SALT LAKE CITY -- You wont find an orangutan sipping wine and commenting on the state of modern art any time soon (although you might find some of their paintings around town). But that doesn't mean they don't have any culture.
After hundreds of thousands of hours of observation and almost 40 years, a group of anthropologists claims that they have show that variations in behavior between different groups of orangutans in Sumatra and Borneo can't be fully explained by environmental or genetic factors, and that culture is principal in explaining how different groups act.
In fact, they said that genetic factors played a relatively small role, leaving a big part for "plasticity" - that is the ability to change behavior on the fly.
"The cultural interpretation of the behavioral diversity also holds for orangutans — and in exactly the same way as we would expect for human culture," said Michael Krützen, lead author of the study. "It looks as if the ability to act culturally is dictated by the long life expectancy of apes and the necessity to be able to adapt to changing environmental conditions." Krützen teaches at the University of Zurich.
By "culture," the anthropologists mean behaviors that are passed down through the generations by being learned, and that don't have any environmental necessity - that are arbitrary to some degree.
For instance, you might find a group in Borneo using a stick as a fly swatter, whereas a group in Sumatra simply uses their hands. Neither is necessarily better, but the use of sticks persists because young orangutans are taught to use them and then teach others to use them.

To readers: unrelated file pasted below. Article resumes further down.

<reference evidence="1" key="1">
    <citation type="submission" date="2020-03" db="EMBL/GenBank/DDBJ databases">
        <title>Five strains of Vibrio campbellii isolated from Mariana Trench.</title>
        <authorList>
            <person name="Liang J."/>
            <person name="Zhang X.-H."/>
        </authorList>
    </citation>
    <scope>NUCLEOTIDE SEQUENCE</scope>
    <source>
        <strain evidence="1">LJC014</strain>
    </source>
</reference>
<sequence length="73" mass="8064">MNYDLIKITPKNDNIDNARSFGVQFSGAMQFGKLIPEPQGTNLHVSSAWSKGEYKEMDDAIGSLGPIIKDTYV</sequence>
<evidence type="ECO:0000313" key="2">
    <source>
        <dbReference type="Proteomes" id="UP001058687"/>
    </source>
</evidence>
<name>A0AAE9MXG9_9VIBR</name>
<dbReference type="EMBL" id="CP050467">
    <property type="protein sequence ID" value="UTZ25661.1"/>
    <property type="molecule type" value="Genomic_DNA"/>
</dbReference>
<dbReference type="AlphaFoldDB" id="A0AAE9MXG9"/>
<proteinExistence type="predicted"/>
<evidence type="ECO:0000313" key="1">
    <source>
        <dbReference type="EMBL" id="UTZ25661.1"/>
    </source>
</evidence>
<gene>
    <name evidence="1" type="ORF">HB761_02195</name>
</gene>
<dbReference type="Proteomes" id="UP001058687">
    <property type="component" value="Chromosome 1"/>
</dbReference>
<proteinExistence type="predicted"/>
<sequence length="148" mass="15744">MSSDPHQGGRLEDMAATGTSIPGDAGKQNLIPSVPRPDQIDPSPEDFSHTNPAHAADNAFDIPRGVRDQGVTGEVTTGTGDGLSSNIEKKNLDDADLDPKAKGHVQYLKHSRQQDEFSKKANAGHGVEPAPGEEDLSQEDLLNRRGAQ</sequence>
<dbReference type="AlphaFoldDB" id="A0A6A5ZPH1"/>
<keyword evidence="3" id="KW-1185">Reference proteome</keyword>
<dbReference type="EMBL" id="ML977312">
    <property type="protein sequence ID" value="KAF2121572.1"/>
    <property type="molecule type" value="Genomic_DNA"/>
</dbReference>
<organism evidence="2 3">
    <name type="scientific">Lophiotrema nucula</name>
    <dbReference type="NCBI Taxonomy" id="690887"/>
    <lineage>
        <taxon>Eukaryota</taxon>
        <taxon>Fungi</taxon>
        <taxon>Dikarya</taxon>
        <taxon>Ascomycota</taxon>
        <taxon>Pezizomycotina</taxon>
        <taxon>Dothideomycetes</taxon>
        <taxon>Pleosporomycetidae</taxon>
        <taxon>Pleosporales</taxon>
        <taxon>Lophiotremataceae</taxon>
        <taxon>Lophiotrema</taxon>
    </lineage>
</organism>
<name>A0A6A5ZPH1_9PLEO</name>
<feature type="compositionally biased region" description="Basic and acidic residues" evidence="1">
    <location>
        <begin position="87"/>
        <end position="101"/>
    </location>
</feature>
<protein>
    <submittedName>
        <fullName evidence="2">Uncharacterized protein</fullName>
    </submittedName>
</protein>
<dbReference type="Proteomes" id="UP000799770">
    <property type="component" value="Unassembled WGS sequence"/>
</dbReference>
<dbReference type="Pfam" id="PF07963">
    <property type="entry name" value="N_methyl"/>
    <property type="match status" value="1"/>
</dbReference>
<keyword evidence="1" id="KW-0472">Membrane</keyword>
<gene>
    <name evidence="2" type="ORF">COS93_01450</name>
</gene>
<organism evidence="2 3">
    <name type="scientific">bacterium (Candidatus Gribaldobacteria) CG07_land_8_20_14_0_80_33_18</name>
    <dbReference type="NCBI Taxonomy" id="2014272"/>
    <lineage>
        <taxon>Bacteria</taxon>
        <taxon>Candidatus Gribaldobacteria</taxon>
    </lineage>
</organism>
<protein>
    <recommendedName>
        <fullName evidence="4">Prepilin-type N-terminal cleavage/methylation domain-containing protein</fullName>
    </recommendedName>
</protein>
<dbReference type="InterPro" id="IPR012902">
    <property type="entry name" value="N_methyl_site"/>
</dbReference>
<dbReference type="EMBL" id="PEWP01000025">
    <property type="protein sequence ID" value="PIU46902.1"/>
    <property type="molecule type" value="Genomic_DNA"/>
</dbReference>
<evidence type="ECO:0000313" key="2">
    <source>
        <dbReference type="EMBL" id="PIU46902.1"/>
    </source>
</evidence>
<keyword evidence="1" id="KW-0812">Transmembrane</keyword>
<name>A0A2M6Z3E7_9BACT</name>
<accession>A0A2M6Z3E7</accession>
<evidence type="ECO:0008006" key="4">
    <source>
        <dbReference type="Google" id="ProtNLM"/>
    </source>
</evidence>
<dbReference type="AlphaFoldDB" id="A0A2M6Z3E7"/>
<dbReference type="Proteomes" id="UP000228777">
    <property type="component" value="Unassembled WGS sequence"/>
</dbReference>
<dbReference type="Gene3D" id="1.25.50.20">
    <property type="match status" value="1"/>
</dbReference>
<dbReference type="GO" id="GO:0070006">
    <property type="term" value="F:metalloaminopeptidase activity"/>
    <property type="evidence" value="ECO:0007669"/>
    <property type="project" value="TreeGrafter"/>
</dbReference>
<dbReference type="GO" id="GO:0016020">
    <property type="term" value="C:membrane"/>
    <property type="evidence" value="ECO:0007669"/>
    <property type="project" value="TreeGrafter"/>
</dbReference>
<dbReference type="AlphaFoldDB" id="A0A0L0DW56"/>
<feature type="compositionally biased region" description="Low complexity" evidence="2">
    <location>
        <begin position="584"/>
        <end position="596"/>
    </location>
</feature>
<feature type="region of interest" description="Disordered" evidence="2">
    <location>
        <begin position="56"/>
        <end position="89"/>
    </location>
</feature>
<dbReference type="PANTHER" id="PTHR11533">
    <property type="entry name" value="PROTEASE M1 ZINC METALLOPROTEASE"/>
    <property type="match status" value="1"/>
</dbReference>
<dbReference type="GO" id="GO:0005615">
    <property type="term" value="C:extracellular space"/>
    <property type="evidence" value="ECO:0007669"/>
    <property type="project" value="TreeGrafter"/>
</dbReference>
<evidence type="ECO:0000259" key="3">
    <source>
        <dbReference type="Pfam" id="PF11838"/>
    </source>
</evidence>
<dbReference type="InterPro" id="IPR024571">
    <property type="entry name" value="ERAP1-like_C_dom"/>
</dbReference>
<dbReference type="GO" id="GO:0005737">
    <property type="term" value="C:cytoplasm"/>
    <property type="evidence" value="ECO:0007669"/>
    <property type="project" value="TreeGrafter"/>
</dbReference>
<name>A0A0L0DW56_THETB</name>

The behavior is part of the shared knowledge of the group that persists even though individuals dies off. This is exactly the definition of culture, or at least a common one.
‘Now we know that the roots of human culture go much deeper than previously thought. Human culture is built on a solid foundation that is many millions of years old and is shared with the other great apes," said Krützen.
Orangutans are actually the most distant relatives of humans among the great apes, breaking off from our common ancestor some 16 million years ago. Showing that culture exists among apes that existed so long ago shows that the evolutionary foundation for human culture has been around for some time.
According to the study summary, "individual and cultural plasticity provide a plausible pathway toward local adaptation in long-lived organisms such as great apes and formed the evolutionary foundation upon which human culture was built."
The study went so far as to actually use satellites to observe the apes, as well as a variety of remote detectors, allowing scientists to continue the study in some form even when not directly in the field.
"The novelty of our study,' said co-author Carel van Schaik, "is that, thanks to the unprecedented size of our dataset, we were the first to gauge the influence genetics and environmental factors have on the different behavioral patterns among the orangutan populations."
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